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At least on the television airwaves, Sen. Mary Landrieu, D-La., is facing what’s perhaps the end of her political career alone.

The Democratic Senatorial Campaign Committee, super PACs and nonprofit groups, which together supported Landrieu’s general election campaign with more than 19,000 TV ads worth millions of dollars, have effectively abandoned her during her runoff against Republican Bill Cassidy, according to a Center for Public Integrity analysis of data from Kantar Media/CMAG, an ad tracking service.

Groups backing Landrieu have aired fewer than 100 TV ads since Nov. 5, with most of those coming from the Humane Society Legislative Fund.

That’s less than 1 percent of the 14,000 TV ads that have aired during the Landrieu vs. Cassidy runoff, which became necessary when no candidate earned 50 percent of the Election Day vote on Nov. 4.

Several conservative groups, meanwhile, have blasted Landrieu with nearly 6,000 ads since she advanced to the runoff.

Almost all of the ads have contained messages that attack Landrieu rather than promote Cassidy.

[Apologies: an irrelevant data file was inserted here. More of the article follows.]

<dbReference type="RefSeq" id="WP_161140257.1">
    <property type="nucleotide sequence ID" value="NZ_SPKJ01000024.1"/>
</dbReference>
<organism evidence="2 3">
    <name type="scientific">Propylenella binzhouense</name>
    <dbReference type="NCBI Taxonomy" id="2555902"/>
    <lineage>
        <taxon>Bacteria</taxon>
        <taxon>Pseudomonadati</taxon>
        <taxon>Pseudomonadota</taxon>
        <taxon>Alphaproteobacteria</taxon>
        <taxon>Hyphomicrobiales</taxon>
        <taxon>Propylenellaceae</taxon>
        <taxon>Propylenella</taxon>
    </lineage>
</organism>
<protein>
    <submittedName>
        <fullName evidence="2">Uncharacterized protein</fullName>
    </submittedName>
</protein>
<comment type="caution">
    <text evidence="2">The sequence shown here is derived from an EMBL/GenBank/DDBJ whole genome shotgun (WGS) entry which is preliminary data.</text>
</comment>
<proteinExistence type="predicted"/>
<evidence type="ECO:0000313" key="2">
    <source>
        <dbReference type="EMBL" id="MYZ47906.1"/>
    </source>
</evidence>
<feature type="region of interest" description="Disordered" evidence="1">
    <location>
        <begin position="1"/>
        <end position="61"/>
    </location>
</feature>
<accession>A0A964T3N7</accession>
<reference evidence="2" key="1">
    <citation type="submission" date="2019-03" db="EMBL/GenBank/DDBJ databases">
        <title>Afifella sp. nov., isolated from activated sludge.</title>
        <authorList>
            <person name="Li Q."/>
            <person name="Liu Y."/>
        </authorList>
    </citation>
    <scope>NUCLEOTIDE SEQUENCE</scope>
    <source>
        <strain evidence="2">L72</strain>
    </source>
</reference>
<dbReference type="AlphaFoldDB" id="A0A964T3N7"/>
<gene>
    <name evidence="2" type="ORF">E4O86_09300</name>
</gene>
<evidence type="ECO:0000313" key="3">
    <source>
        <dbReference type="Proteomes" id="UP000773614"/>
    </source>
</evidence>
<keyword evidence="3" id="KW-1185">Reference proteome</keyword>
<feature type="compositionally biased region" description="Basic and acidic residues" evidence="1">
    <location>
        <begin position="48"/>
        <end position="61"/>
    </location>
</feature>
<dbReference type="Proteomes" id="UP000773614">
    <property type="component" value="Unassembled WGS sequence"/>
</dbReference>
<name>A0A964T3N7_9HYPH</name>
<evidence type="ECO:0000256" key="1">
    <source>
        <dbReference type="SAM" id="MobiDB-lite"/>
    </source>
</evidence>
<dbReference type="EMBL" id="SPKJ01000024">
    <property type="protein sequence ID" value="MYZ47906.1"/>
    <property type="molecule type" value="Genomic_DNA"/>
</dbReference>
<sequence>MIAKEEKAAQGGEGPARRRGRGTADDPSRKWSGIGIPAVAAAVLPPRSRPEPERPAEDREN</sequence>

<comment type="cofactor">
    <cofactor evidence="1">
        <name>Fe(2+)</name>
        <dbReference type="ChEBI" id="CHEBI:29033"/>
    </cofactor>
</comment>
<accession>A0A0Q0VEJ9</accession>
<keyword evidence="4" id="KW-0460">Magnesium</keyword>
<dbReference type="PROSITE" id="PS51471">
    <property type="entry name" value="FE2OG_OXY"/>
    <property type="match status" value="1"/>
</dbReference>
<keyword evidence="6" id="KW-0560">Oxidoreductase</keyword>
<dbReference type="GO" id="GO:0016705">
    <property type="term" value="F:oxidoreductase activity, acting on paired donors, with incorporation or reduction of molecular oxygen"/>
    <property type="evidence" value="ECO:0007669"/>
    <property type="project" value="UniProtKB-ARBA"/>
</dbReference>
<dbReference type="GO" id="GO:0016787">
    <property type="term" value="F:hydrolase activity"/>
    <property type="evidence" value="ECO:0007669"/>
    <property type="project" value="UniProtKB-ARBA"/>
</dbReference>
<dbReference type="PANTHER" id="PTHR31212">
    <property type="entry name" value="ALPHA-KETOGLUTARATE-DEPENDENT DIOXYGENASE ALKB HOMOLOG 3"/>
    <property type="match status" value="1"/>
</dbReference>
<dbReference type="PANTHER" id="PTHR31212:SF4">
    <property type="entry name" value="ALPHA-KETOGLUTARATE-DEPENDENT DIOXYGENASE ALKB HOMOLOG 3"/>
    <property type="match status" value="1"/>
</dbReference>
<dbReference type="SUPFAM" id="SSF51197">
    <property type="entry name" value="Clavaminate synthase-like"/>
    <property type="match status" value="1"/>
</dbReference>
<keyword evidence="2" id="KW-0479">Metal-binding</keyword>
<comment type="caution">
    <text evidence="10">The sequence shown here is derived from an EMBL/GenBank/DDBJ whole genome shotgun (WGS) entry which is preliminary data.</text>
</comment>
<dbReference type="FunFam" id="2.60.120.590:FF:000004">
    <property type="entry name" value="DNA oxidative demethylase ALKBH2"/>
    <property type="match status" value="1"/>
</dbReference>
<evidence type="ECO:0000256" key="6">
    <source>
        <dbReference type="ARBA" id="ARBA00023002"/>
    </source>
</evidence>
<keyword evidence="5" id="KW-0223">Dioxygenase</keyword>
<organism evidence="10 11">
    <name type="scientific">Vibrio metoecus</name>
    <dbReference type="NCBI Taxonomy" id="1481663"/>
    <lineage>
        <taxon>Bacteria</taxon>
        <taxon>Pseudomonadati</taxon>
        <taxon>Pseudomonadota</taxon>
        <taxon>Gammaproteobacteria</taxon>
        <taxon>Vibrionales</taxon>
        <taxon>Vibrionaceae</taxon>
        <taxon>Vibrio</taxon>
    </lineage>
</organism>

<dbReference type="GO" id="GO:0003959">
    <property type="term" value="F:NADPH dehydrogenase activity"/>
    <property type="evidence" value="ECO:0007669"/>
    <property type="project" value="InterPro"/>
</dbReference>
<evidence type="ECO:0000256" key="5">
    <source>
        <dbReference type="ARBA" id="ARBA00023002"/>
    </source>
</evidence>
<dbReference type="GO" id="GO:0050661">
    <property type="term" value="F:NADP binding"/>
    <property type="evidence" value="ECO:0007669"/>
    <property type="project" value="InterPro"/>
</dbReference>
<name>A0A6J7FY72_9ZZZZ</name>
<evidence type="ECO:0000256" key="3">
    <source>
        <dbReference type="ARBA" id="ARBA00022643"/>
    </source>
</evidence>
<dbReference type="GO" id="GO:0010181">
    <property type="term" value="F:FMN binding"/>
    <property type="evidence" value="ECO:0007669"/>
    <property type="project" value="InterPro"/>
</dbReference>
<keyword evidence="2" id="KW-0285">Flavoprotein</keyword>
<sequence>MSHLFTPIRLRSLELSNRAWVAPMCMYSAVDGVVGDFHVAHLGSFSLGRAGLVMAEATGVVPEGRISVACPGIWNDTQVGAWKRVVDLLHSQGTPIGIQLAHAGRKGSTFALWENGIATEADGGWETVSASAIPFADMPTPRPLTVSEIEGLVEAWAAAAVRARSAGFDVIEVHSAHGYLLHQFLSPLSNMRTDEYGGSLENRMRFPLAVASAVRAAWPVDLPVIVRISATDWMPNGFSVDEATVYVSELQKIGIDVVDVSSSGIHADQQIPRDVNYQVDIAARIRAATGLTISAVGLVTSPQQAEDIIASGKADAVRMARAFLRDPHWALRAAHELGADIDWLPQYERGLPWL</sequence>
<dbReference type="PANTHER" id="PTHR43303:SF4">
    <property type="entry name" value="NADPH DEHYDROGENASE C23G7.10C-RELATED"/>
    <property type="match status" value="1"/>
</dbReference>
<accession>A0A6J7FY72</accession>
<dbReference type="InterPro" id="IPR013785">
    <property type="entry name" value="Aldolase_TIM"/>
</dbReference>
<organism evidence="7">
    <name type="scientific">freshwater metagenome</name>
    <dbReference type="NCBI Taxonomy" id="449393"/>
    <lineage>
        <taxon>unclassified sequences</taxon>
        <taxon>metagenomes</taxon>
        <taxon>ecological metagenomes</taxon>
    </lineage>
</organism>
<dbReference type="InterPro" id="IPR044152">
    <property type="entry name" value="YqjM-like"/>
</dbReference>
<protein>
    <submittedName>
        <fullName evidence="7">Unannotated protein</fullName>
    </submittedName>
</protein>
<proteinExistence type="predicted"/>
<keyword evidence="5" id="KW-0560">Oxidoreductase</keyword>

Leading the way among pro-Cassidy groups: the National Republican Senatorial Committee (which has aired more than 1,800), Koch brothers-backed super PAC Freedom Partners Action Fund (about 1,350), super PAC American Crossroads (nearly 1,100) and the National Rifle Association of America Institute for Legislative Action (nearly 900).

Cassidy’s own campaign has aired about 5,000 TV ads, besting the 3,000 ads that Landrieu’s campaign has run through Monday.

That stands in stark contrast to the first stage of the election, when Landrieu and her allies sponsored nearly two-thirds of the more than 76,000 TV ads that ran through Nov. 4.

Through mid-October, Landrieu’s campaign reported spending about $15.5 million on her re-election efforts, nearly double the $7.9 million spent by Cassidy. As of Nov. 16, Cassidy’s campaign reported having nearly $1.3 million on hand, while Landrieu’s campaign reported having about $783,000, according to their most recent round of financial disclosures filed with the Federal Election Commission.

Two factors have conspired to sink Democrats’ enthusiasm for investing in the race.

Recent polls, for one, show Cassidy with a significant lead over Landrieu, who’s served in the U.S. Senate since 1997.

And a Landrieu victory has no implications on which party controls the U.S. Senate next year, as Republicans easily seized a majority on Election Day.

The runoff is scheduled for Saturday, with early voting having begun Nov. 22.

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